Enlightened Self-Consciousness: A Warm Homecoming Growing older can often times spell harsher criticisms of yourself. It’s time to rewind to a simpler time and come back to who you once were. BY WENDY STRGAR
Our own consciousness can be the biggest barrier as well as asset toward self enlightenment.
“ This voice of self-doubt has many disguises—many which are invisible even to us. Its most toxic and insidious quality is the barrier it creates in our most intimate relationships.”
"Self consciousness is the indispensable means to enlightenment; at the same time it is the greatest obstacle in the way." ~Aldous Huxley
I live among teenagers, which brings me into intimate contact with the often crippling kind of self-consciousness that awakens in the human mind during adolescence.
The experience of being seen in these years swings between a primal desire and a punishing shame. Constantly conscious of what others think of what they look like, what they are doing or saying, we parents watch in dismay as our child’s once natural ability to be fully one’s self in the present moment erodes into habitual judgment of self and others.
Gone is the playful innocence of being one’s goofy and changing self; it is replaced by a lingering defensiveness that colors almost every interaction. Relationships large and small become matters of dissection and the opening to new and different people begins to shut down. It becomes increasingly challenging to separate the internal filter of how we think we are being seen with the simple reality of being.
Sadly, many of us hang onto residual aspects of this kind of self-consciousness for way too many years of our adulthood. It is a slippery slope because as we age this mental habit takes up permanent residence as our inner critic. This voice of self-doubt has many disguises—many which are invisible even to us. Its most toxic and insidious quality is the barrier it creates in our most intimate relationships.
As our capacity for trust is continuously compromised by this silent evil twin, our inability to give ourselves the benefit of the doubt spills over onto the people who love us most. Worst of all, it blocks our access to the real purpose and gift of self-consciousness, which is the capacity to wake up to ourselves and to life. When we move from self-consciousness as a habit of judgment to the mechanism of witnessing and accepting reality as it is, our self-consciousness becomes the vehicle for enlightenment.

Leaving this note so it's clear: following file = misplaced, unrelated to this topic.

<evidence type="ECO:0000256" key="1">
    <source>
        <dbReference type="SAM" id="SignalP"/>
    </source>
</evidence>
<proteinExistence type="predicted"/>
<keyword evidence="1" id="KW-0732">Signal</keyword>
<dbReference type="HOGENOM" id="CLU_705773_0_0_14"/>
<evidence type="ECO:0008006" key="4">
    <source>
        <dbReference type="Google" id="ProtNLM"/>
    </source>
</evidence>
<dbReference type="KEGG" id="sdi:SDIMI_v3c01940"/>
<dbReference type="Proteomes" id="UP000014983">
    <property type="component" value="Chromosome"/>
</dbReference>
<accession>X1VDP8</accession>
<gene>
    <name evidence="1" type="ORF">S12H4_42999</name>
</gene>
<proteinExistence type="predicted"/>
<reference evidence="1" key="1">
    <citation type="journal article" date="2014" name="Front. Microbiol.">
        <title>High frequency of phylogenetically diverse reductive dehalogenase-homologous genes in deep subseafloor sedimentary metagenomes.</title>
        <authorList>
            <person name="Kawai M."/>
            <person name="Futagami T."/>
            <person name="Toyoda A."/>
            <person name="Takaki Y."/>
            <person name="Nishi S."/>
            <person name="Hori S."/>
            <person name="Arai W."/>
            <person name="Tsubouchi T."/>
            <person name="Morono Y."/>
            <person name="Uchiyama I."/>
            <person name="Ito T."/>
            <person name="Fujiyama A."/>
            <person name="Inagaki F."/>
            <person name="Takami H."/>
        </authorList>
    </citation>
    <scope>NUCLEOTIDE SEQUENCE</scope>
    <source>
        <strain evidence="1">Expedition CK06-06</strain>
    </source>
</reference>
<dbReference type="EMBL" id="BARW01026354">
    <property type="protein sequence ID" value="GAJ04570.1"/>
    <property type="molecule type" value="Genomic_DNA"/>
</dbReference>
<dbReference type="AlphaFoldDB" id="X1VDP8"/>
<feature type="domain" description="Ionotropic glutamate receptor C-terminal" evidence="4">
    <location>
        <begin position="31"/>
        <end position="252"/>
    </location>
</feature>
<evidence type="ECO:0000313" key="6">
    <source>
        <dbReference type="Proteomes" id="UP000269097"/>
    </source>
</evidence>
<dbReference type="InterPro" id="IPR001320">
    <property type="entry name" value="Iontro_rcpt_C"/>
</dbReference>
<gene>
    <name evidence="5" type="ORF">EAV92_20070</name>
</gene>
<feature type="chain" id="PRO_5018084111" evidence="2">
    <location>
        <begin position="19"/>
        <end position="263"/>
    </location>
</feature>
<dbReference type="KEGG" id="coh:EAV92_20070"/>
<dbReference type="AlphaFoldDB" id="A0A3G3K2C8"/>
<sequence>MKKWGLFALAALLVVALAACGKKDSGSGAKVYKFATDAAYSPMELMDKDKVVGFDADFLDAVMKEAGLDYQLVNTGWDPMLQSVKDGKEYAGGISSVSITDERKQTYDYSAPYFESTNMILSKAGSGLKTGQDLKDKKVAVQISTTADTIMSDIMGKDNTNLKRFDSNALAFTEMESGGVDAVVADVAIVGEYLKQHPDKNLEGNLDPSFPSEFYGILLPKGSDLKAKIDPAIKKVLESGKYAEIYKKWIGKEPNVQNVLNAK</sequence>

Moving from this "cage" to a waking quality that makes life spacious is an act of love, arguably one of the most highly skilled aspects of loving. Most of us swing on the pendulum between the critic and the witness for many years before we learn what a relief it is to give up that unreasonable yet familiar critic. Slowly over time and with practice, the harsh critic voice has less credibility, and as we lighten up on ourselves we become more adept at witnessing the people we love as they are. This simple witnessing practice is a profound gift and serious relationship game changer. As we experience a new kind of peace in letting things be what they are, we often begin to embody a childhood innocence that gets lost but allows us to play again.
Enlightened self-consciousness is another way that our capacity for love is built into us from birth. Coming back to our selves feels like waking up from a dream of trying to be someone else. It is a warm homecoming.
Wendy Strgar, founder and CEO of Good Clean Love, is a loveologist who writes and lectures on Making Love Sustainable, a green philosophy of relationships which teaches the importance of valuing the renewable resources of love, intimacy and family. In her new book, "Love that Works: A Guide to Enduring Intimacy," she tackles the challenging issues of sustaining relationships and healthy intimacy with an authentic and disarming style and simple yet innovative advice. It has been called "the essential guide for relationships." The book is available on ebook. Wendy has been married for 27 years to her husband, a psychiatrist, and lives with their four children ages 13-23 in the beautiful Pacific Northwest. You can follow her on Google+